Roscosmos launched Progress MS-21 atop a Soyuz-2.1a rocket from the Baikonur Cosmodrome, in Kazakhstan, at 8:20 PM EDT on Oct. 25 (00:20 UTC on Oct. 26). After launching from Site 31/6 in Baikonur, the Progress MS-21 spacecraft will conduct a standard two-day autonomous rendezvous with the International Space Station (ISS).
This comes after the then-head of Roscosmos, Dmitry Rogozin, said in June that this mission would conduct a single-orbit rendezvous. Rogozin has since been replaced as head of Roscosmos by Yury Borisov, who was previously the Deputy Prime Minister of Russia and the Deputy Minister of Defense.
Once docked to the ISS, the spacecraft will deliver more than 2.5 tonnes of supplies to the Expedition 68 crew aboard the Station. This includes 702 kilograms of fuel for the ISS, 420 kilograms of drinking water, fresh food, clothes, and hygiene equipment.
The launch comes after Progress MS-19 undocked from the Poisk Module on the ISS at 22:45 UTC on Oct. 23, and subsequently deorbited at 01:45 UTC on Oct. 24. The spacecraft then reentered over the southern Pacific Ocean, concluding a resupply mission that launched on Feb. 15.
The Progress MS-21 mission marks the 65th launch of a Soyuz-2.1a rocket and the eighth this year. It is also the 174th flight of a Progress spacecraft, which was originally developed and launched in 1978 to resupply the Soviet Salyut 6 space station; subsequent variants have been developed to modernize the design.
The mission comes as the ISS program is one of the few areas in which collaboration between the U.S. and Russia, along with other international partners, has continued amid the ongoing conflict in Ukraine.
Progress is the Russian counterpart to the American Cygnus spacecraft, developed by Northrop Grumman, and JAXA’s future HTV-X spacecraft. These spacecraft are designed to resupply the station and later are filled with trash and disposed of during reentry into the Earth’s atmosphere.
The Progress MS-21 spacecraft was manufactured at the RSC Energia plant in Russia. In 2021, the spacecraft was loaded onboard a train and was transported to the Baikonur Cosmodrome in Kazakhstan.
Upon arrival in Baikonur, the spacecraft was unloaded at Site 254. The complex was originally built as the orbiter processing facility for the Soviet Buran orbiter. In the post-Soviet era, Site 254 has been used to process Progress and Soyuz spacecraft as well as the Nauka module.
Progress MS-21 was then put into temporary storage until further pre-launch processing began.
On Sept. 12, 2022, engineers and personnel from RSC Energia and the Yuzhny Space Center began pneumatic vacuum tests on the spacecraft using a vacuum chamber at Site 254. The spacecraft later passed these tests without any issues.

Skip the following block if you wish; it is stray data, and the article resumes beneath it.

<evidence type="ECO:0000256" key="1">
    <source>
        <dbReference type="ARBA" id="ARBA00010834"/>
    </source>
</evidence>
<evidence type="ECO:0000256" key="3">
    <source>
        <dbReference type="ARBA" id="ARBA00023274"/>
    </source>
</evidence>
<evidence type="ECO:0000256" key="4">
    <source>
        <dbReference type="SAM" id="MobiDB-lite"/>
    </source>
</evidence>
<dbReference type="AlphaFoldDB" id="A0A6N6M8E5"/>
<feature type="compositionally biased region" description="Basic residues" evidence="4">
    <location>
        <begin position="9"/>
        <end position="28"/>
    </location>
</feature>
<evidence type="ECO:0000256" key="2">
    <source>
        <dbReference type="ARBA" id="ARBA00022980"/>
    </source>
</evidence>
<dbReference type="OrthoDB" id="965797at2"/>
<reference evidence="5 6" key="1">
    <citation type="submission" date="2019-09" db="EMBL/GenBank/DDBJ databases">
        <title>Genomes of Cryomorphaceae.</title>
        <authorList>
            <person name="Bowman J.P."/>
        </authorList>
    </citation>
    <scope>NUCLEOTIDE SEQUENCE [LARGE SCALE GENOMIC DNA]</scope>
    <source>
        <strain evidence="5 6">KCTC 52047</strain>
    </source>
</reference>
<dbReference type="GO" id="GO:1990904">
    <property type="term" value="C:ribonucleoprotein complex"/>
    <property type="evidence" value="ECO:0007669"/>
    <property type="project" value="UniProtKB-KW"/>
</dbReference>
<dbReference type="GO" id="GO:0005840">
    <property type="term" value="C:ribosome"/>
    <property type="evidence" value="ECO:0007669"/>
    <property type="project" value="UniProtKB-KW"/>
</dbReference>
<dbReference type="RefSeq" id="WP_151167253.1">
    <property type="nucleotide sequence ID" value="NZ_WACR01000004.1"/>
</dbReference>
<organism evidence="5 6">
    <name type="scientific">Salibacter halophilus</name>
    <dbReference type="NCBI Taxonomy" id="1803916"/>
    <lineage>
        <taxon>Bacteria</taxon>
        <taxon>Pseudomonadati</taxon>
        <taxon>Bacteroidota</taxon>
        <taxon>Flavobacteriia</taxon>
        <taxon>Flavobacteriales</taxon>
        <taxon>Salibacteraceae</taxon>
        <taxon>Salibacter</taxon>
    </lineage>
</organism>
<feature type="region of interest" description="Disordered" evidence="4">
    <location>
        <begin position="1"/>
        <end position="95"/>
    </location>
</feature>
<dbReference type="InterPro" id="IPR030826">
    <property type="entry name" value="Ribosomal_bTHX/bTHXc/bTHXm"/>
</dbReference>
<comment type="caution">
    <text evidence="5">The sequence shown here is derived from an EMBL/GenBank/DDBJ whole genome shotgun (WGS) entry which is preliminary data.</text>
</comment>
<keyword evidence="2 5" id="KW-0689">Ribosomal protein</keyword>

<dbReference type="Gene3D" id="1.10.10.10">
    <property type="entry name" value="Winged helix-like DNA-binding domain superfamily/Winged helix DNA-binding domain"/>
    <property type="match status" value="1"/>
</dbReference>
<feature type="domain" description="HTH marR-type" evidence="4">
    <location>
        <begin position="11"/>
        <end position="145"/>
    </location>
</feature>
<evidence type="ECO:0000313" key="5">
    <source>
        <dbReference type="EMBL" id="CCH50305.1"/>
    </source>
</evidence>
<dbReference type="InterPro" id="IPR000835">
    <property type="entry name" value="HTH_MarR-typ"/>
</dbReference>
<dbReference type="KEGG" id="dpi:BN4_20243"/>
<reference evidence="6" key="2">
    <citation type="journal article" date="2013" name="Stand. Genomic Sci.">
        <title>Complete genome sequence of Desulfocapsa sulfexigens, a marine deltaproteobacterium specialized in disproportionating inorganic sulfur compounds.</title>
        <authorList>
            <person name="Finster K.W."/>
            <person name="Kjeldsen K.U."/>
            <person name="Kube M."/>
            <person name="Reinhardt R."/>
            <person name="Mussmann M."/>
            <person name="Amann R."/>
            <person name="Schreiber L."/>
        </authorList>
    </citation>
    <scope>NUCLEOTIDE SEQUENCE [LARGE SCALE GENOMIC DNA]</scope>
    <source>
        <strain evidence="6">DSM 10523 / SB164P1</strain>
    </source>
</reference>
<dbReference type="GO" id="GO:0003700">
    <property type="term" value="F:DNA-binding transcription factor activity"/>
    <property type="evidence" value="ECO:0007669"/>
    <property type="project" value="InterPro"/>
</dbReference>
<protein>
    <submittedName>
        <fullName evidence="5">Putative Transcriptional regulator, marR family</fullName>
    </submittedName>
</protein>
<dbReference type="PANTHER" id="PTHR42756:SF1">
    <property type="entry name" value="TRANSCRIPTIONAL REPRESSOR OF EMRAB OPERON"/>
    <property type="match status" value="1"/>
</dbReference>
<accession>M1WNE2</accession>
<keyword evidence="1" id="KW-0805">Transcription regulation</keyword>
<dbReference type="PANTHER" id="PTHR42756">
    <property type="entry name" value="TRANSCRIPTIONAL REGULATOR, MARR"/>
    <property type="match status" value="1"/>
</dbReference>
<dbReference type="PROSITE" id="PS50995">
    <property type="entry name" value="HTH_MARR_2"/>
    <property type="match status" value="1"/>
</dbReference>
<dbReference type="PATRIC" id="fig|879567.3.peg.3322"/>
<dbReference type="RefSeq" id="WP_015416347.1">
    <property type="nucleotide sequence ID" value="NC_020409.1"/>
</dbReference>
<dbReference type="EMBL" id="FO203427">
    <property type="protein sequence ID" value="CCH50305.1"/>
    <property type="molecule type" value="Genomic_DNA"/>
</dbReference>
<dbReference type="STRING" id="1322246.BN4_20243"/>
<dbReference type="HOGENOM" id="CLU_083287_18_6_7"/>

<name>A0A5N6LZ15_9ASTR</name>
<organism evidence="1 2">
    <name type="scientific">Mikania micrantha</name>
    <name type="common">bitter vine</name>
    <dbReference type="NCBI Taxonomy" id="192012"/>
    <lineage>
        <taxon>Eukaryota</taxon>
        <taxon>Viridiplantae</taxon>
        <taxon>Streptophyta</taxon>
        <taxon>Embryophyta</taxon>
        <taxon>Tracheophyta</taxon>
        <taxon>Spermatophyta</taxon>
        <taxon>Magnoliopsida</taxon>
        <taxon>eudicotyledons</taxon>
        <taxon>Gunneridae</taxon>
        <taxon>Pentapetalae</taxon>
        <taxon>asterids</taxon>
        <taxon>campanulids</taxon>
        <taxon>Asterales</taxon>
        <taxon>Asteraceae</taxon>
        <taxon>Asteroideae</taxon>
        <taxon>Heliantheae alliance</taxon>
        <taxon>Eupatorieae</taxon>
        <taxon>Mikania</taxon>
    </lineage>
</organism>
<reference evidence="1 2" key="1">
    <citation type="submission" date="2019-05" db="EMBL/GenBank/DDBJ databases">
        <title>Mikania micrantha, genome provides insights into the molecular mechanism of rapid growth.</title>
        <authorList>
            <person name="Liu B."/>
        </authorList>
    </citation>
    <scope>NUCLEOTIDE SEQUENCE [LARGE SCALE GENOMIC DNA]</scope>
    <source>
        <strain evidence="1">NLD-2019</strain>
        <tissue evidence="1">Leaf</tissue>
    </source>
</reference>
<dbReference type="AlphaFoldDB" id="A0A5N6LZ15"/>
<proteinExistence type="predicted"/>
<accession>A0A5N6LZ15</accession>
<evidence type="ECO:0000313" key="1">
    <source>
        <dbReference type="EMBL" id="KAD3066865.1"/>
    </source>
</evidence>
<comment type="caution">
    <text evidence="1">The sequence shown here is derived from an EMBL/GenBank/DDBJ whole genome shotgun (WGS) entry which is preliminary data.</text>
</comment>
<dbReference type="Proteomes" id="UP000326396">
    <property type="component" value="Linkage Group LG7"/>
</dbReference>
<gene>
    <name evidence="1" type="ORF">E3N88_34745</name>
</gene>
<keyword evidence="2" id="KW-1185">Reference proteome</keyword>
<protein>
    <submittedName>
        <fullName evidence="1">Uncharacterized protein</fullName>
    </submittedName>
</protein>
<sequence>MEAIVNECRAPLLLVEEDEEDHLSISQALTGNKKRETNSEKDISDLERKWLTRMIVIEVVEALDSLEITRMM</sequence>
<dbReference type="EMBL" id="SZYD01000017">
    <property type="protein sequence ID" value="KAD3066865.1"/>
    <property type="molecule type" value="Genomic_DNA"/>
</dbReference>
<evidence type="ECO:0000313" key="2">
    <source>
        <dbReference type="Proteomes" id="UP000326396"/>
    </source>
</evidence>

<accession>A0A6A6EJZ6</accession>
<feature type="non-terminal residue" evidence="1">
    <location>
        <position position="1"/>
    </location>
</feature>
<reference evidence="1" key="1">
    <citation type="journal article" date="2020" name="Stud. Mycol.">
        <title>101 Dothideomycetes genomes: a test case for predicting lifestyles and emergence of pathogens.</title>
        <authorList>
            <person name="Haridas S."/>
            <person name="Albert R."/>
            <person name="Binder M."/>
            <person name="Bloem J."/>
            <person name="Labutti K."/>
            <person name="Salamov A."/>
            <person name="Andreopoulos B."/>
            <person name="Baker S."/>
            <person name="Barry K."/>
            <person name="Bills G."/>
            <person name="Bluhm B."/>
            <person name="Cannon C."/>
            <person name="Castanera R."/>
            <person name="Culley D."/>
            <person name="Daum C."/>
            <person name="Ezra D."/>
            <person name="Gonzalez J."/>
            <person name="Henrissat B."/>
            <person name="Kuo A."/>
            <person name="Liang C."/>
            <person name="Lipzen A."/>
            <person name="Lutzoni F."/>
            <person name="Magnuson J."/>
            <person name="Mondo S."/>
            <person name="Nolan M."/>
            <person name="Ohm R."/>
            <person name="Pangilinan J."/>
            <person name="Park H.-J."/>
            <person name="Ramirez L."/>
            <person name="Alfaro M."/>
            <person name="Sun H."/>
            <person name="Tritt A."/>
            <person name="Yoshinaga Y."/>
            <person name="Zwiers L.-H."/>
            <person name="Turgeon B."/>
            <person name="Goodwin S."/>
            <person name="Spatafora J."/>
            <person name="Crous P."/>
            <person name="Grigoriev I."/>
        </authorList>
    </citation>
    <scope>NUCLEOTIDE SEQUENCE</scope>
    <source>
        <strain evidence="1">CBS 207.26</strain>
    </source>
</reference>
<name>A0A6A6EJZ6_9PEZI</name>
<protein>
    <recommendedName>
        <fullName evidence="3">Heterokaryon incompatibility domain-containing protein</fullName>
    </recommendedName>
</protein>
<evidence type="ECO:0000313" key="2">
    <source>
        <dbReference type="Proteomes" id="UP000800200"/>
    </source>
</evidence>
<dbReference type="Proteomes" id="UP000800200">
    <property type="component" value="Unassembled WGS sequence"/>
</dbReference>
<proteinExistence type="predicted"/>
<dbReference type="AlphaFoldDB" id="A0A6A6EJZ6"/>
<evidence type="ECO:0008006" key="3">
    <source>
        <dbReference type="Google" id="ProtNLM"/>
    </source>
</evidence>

Later, tests on the Progress MS-21 spacecraft solar arrays were conducted, this included the deployment of the arrays. High-powered lights were then used on the arrays to make sure the photovoltaic cells on the arrays were working nominally and that the spacecraft was generating power.
The spacecraft was then loaded with its cargo destined for the crew aboard the ISS.
Progress MS-21 was then rotated horizontally and was encapsulated inside its fairing, which protects it from the atmosphere during launch. It was then moved to the Site 31 assembly building by rail on Oct. 20.
There, it was integrated with the third stage of the Soyuz-2.1a rocket. After this, the spacecraft was assembled with the rest of the launch vehicle inside the Site 31 assembly building.
The Soyuz-2.1a rocket was then rolled out from the Site 31 assembly building and was integrated with the launch pad at Site 31/6. Site 31/6 is the only active Soyuz launch pad at Baikonur following the last flight of the Soyuz-FG from Site 1/5 in 2019 for the Soyuz MS-15 mission.
Before launch, the Soyuz-2.1a rocket is loaded with RP-1 kerosene and the two large gantry towers are lowered to the launch position.
After engine ignition, the engines on the first and second stages spooled up to full thrust and the Soyuz-2.1a rocket lifted off from Site 31/6. The vehicle then rolled to the proper launch azimuth of 51.6 degrees and pitched downrange for a two-day trip to the ISS.
Later, the first stage boosters separated in a formation known as the Korolev Cross, leaving the second stage to continue the ascent. As the second stage neared fuel depletion, the engine on the third stage ignited while attached to the second stage, in a sequence known as hot staging.
The third stage then separated and inserted the Progress MS-21 spacecraft into the desired orbit. From there, the spacecraft continues the journey to the ISS on its own.
(Featured image: The Soyuz-2.1a rocket carrying Progress MS-21 lifting off from Pad 31/6. Credit: Roscosmos)